Problem... Create a navigational route from point A to point B, that covers this list of 13 GPS waypoints but avoid all highways.


"How to I solve problems better?" is a just a LOT vague when trying to apply it to the real world.
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#7 Kilorn  Icon User is offline

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Re: Problem Solving Skills

Posted 29 December 2010 - 11:58 AM

To me, problem solving has always been more about creating a logical method of resolving some sort of issue. For math, there are already formulas for solving problems, but for a lot of things, such as the trains traveling in opposite directions and how long will it take before they meet in the middle or whatever, that requires you to think logically about how to approach the problem. As far as teaching someone to think logically, I don't think that's physically possible. If you give us some specifics, we might be able to help point you in the right direction for creating a method of solving the problem, but without any specific problems, nobody can say "This is exactly how you solve a problem." beyond saying the best way is to analyze the problem, create a method for solving, and testing that method.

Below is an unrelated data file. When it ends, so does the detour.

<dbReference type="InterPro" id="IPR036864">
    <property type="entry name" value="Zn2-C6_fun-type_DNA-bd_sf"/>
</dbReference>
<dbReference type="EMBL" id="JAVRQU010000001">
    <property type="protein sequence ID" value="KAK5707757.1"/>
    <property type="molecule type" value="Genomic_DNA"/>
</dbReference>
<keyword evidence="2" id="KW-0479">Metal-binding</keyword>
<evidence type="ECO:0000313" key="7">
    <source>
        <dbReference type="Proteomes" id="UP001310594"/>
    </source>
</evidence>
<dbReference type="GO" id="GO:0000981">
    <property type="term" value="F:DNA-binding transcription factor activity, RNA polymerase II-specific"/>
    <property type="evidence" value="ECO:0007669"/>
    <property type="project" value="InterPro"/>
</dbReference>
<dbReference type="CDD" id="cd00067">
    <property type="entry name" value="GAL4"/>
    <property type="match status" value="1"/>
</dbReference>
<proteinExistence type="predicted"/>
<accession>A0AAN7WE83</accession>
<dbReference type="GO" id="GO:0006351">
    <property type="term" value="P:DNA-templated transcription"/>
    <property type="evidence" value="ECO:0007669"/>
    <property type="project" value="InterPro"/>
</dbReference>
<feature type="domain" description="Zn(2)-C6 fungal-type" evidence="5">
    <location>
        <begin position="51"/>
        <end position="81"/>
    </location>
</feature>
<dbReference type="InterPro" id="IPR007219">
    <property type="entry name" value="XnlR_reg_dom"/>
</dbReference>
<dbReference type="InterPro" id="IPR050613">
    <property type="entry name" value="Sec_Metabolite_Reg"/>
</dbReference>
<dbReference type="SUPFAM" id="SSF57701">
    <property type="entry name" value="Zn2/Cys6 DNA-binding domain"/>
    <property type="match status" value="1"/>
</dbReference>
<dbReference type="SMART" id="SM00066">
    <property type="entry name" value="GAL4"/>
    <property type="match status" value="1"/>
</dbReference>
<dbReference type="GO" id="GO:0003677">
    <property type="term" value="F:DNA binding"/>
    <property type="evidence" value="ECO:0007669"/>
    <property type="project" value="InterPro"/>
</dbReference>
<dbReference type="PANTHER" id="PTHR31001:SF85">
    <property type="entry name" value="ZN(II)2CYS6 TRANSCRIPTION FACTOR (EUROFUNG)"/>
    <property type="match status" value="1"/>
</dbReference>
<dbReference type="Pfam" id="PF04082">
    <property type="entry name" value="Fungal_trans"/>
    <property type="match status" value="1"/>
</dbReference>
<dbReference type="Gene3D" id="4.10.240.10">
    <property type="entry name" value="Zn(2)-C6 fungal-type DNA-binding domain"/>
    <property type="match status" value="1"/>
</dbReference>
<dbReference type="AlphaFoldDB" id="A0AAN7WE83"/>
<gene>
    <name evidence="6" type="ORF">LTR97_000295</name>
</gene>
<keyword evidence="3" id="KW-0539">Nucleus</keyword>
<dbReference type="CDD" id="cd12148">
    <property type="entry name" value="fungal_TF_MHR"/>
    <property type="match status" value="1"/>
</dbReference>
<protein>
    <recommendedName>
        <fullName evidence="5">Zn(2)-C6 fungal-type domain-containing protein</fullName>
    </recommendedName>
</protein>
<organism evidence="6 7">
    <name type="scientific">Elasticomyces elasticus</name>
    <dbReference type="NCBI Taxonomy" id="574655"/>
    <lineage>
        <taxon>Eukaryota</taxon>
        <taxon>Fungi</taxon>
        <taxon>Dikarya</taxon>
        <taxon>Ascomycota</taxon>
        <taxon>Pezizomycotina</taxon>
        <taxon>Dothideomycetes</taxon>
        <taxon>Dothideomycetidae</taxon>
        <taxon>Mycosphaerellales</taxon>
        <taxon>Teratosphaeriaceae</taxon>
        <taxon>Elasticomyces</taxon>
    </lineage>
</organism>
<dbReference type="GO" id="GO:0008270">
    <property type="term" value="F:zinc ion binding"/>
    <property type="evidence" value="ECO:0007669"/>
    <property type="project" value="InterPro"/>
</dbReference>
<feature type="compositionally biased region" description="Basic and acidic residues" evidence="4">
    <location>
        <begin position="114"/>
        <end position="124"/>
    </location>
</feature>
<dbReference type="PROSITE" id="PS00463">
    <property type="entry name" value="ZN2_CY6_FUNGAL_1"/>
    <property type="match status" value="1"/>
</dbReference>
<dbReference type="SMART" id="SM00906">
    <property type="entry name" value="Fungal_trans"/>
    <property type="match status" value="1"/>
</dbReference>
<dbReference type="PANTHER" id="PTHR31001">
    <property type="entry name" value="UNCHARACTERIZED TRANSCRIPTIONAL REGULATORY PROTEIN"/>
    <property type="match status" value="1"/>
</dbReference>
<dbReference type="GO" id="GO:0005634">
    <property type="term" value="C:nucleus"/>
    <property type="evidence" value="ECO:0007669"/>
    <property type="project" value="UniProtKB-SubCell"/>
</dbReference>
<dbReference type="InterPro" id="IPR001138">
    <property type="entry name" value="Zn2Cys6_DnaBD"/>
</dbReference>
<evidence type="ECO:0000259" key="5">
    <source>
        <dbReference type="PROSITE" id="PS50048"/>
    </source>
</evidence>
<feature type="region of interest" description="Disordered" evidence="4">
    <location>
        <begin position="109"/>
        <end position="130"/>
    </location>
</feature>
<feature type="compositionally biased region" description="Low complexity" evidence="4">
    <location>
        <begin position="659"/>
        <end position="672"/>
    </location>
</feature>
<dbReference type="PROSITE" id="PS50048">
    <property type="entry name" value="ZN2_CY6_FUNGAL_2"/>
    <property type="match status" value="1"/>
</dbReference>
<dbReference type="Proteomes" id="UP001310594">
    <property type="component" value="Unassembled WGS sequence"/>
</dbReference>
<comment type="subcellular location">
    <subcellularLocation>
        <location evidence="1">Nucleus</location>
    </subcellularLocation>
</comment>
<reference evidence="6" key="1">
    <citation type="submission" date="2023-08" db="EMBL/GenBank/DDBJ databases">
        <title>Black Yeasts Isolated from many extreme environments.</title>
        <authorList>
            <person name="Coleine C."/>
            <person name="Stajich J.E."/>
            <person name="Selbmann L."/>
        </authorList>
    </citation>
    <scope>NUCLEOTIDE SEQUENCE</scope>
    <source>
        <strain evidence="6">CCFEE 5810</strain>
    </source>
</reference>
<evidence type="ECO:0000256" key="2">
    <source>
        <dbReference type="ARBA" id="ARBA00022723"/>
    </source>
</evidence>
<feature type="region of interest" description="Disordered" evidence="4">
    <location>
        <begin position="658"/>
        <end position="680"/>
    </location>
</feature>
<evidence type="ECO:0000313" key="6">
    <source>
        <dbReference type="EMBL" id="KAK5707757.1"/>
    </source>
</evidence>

This post has been edited by Kilorn: 29 December 2010 - 11:58 AM

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#8 lordofduct  Icon User is offline

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Re: Problem Solving Skills

Posted 29 December 2010 - 12:38 PM

To me it sounded like the OP was asking the question in general form. They states they understands the answer is tricky and is basically looking for a way to boost their problem solving skills, not "How to I solve problems better?".

That's dealing with generics. Not that the question is to generic to answer, but that they're looking for a generic method of assistance.



For example,

if I asked for some methods in a general form to help with my health. What can I do to make my general health better? You wouldn't ask me "what kind of health? Cardiovascular? Mental? Weight issues?". No, the answer is general... it would be to work out regularly and eat a balanced diet.